Configure Azure WordPress web app to work with Exchange Online SMTP

I am on the process of recreating the public website of my company as a network of WordPress sites, which will include some sub-sites for specific products and services. One of the cool things in Azure is that we can provision WordPress (and many other web applications for that matter) on a platform-as-a-service model, meaning that we don’t have to worry about the underlying operating system or virtual machine. With just a few clicks we can have a full-blown WordPress site up and running on Azure, and with a few more clicks we can scale the deployment up or out. It is a fantastic service, but there is one aspect that is not as straightforward: emails. By default WordPress will not send any sort of email notification since there is no SMTP server in the local host. I wanted to configure WordPress to use my Office 365 Exchange Online via SMTP relay, which I managed to do after a few hours of research. Here is how is done.

First, we need to configure Exchange Online to accept connections from the IP address of the WordPress web app. The steps required are covered in this article under “option 3” (i.e. Configure a connector to send mail using Office 365 SMTP relay). This is the required option for me because I do not want to create a mailbox to receive replies, and I also want to send emails to external addresses. The summary of the tasks that need to be followed are as follows:

  1. Configure the mail flow connector in the Exchange Admin Centre. The Exchange admin centre can be accessed via the admin dashboard on portal.office.com. We basically want to allow connections coming from the IP address of the WordPress web application in Azure.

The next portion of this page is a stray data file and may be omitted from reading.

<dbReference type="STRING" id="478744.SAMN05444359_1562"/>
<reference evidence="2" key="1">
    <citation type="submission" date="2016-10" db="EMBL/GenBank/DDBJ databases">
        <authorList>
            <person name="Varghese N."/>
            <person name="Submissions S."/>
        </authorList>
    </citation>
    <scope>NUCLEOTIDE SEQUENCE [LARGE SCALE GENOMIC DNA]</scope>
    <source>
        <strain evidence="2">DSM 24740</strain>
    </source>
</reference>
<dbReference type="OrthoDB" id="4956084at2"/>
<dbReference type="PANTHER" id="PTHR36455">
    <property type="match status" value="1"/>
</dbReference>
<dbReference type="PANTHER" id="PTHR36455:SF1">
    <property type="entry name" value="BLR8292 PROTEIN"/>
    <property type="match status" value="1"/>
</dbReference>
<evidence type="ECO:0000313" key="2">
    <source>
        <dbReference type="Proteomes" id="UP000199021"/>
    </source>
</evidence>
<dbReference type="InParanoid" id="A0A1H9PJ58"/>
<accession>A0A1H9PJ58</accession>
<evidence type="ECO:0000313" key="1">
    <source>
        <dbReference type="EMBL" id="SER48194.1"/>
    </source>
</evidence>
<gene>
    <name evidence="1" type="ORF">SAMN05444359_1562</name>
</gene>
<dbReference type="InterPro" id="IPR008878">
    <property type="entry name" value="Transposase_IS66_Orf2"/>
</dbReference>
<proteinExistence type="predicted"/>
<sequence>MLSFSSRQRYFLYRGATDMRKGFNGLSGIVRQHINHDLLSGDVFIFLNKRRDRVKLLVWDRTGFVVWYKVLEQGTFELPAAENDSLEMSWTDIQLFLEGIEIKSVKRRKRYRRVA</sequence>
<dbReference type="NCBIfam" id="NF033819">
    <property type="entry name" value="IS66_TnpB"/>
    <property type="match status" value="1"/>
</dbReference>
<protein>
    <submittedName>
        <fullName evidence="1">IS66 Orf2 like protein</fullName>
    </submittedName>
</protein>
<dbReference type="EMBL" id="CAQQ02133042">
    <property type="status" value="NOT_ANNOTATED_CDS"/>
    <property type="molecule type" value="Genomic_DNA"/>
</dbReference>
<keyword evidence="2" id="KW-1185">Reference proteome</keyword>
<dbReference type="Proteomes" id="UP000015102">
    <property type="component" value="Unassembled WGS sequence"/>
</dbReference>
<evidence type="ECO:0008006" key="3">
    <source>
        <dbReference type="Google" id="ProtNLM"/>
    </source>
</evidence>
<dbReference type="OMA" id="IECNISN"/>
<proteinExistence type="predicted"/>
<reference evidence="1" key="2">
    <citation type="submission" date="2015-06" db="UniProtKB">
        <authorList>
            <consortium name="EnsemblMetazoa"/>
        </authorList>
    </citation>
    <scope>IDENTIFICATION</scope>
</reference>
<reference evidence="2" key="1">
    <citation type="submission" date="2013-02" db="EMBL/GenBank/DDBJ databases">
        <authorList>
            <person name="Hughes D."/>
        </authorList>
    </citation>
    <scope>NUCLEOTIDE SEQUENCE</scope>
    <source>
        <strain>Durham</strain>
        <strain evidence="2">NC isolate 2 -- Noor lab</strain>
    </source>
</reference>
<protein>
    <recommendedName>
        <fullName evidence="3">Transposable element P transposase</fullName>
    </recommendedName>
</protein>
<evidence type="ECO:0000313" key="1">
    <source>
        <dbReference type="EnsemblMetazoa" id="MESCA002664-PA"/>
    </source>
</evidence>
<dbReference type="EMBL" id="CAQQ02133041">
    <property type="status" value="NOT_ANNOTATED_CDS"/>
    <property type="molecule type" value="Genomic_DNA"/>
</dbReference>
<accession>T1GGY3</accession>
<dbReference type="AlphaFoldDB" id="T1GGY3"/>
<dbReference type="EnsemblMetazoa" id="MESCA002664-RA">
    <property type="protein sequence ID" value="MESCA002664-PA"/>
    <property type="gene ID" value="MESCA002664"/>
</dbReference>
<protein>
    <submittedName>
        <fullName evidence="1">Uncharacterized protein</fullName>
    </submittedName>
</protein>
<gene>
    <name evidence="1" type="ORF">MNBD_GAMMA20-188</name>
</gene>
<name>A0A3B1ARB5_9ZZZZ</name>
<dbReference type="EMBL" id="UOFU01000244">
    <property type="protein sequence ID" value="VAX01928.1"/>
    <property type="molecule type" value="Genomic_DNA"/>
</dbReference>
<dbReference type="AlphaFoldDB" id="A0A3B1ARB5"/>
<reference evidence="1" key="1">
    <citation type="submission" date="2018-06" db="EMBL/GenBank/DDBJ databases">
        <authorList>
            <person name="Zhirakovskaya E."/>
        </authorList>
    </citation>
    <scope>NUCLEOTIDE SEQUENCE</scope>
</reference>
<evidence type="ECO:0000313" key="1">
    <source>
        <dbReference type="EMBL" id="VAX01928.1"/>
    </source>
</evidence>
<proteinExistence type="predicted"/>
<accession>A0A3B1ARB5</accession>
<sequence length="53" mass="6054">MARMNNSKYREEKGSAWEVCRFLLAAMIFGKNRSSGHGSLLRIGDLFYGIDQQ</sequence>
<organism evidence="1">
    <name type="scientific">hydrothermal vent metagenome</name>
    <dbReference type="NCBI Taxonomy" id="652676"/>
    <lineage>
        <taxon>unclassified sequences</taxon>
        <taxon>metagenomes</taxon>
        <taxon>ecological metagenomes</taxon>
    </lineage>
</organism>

2. Create or amend the DNS SPF record. This is very important to ensure that emails are not caught on SPAM. A SPF record containing the IP address of the WordPress web application must be created in the DNS for the domain used by Exchange. Now it is very likely that those with Office 365 already have such record, and perhaps with another IP address or addresses. There should be only one such SFP record per domain. So if we need to have multiple IP addresses, we simply append the additional IP addresses into the record. For example, the entry below has 3 IP addresses: 10.5.3.2, 10.5.3.3 and 10.5.3.4.
    v=spf1 ip4:10.5.3.2 ip4:10.5.3.3 ip4:10.5.3.4 include:spf.protection.outlook.com ~all

The next step is to enable WordPress to work with the Office 365 Exchange Online. To do so, I installed the WP-Mail-SMTP plug-in. If you are running a multi-site installation of WordPress, make sure that the plug-in is enabled at the network level as well as in all sub-sites. Also the plug-in must be configured individually at the network level and in all sub-sites.

Here is an example of how the plug-in is configured. Make sure you get your SMTP server name right, which you can get from your MX record of the DNS record of your domain.

That’s pretty much it. After enabling the plug-in with the above configuration settings, my WordPress sites were email to send emails.


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